Dark Midnight When I Rise: The Story of the Jubilee Singers who Introduced the World to the Music of Black America
Dark Midnight When I Rise tells the story of a troupe of young ex-slaves and freedmen whose odyssey from cotton field and auction block to concert stage and throne room is one of the most remarkable trajectories in American history. Singing the sacred hymns of their ancestors, the Fisk Jubilee Singers introduced the world to African American music. They enchanted such luminaries as Ulysses S. Grant, Frederick Douglass, Mark Twain, Queen Victoria, and Prime Minister William Gladstone, and demonstrated to millions of white Americans and Europeans the courage, dignity, and intelligence of African Americans.
The Jubilees set out in the fall of 1871 to raise money for Nashville’s nearly bankrupt Fisk University, one of many black schools established after the Civil War to teach reading and writing to the tens of thousands of emancipated slaves who clamored for an education. Ejected from hotels and railroad cars, shivering in the winter cold, the bedraggled singers performed along the route of the old Underground Railway to Brooklyn, where, a few days before Christmas, they sang for Henry Ward Beecher’s Plymouth Church congregation. They caused such a sensation that soon they were raising thousands of dollars a week performing to overflow audiences up and down the Eastern Seaboard. After tours of Great Britain, Holland, Switzerland, and Germany, they not only rescued Fisk but built it into one of the nation’s preeminent African American institutions of higher learning.
The Jubilees introduced scores of spirituals, from “Steal Away” to “Swing Low, Sweet Chariot,” with such soulful artistry they moved throngs to tears. But their contribution extended beyond their music. Forced to do daily battle with American racism in the dark midnight of Reconstruction, they bravely denounced segregation from choir lofts and concert stages, forcing the issue of discrimination onto the world’s front pages. In their wake, Northern hotels, railroads, and schools opened their doors to blacks.
Their success came at great cost. The eloquent Benjamin Holmes, who had taught himself to read as a slave, died of tuberculosis. Pious Julia Jackson, who as a small girl had helped her relatives escape from bondage, suffered a paralytic stroke. Frail, stalwart Ella Sheppard, the matriarch of the Jubilees, nearly died of pneumonia after seven years of unceasing toil. As they struggled to overcome exploitation and prejudice, the Jubilees transformed American music forever, foreshadowing the triumphs and travails of thousands of black performers.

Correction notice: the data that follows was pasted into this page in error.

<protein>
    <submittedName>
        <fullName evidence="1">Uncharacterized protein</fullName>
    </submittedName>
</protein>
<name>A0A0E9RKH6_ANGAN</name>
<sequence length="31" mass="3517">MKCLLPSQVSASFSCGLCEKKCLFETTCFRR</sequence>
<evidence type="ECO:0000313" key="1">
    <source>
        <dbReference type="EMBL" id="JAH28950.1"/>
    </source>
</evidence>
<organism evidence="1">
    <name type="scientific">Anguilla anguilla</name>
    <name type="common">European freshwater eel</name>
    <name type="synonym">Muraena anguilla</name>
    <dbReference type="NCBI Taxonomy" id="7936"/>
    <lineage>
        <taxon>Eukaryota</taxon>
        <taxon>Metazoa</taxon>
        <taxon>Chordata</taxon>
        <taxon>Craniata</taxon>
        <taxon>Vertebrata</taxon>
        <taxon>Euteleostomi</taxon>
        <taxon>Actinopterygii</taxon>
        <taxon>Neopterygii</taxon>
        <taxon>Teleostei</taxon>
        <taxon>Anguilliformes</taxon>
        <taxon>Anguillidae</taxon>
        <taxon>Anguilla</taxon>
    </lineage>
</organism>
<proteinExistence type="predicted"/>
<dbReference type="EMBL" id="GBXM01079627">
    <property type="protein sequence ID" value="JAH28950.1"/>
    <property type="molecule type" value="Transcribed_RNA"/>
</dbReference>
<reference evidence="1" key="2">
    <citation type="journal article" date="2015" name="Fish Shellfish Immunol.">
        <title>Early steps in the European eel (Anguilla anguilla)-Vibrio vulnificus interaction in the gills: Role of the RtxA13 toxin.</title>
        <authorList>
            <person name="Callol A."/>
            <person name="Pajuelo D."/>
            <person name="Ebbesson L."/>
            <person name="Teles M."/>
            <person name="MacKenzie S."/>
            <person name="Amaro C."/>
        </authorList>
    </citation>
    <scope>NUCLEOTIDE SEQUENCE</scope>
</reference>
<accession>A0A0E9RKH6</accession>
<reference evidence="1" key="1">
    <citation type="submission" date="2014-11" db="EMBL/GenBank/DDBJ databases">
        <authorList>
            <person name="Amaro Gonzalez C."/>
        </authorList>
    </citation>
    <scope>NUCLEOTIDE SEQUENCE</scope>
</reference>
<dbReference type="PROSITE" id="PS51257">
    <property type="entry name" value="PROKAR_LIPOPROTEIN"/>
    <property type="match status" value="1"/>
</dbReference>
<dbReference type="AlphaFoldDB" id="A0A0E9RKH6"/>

Based on the singers’ own letters, memoirs, and diaries, Dark Midnight When I Rise is a compelling and deeply moving testament to the inherent decency of all men and women, and the power of art to change the heart of a nation.
Andrew Ward is the author of numerous books, including Out Here: A Newcomer’s Notes from the Great Northwest and, most recently, Our Bones Are Scattered, his acclaimed account of the Indian Mutiny of 1857 for which he won the Washington Governor’s Award. A former contributing editor at The Atlantic Monthly, commentator for National Public Radio’s All Things Considered, and columnist for The Washington Post, Ward originated and cowrote a documentary about the Jubilee Singers for WGBH’s The American Experience. He lives with his wife in Seattle, Washington.
“A remarkable book…sheds vivid light on the post-Civil War experience of America’s blacks. Ward doesn’t flinch from telling the truth about prejudice and hostility to blacks, North and South. But the power of the music in these singers’ hearts makes their story – and Dark Midnight When I Rise – a triumph.” -Thomas Fleming, author of Hours of Gladness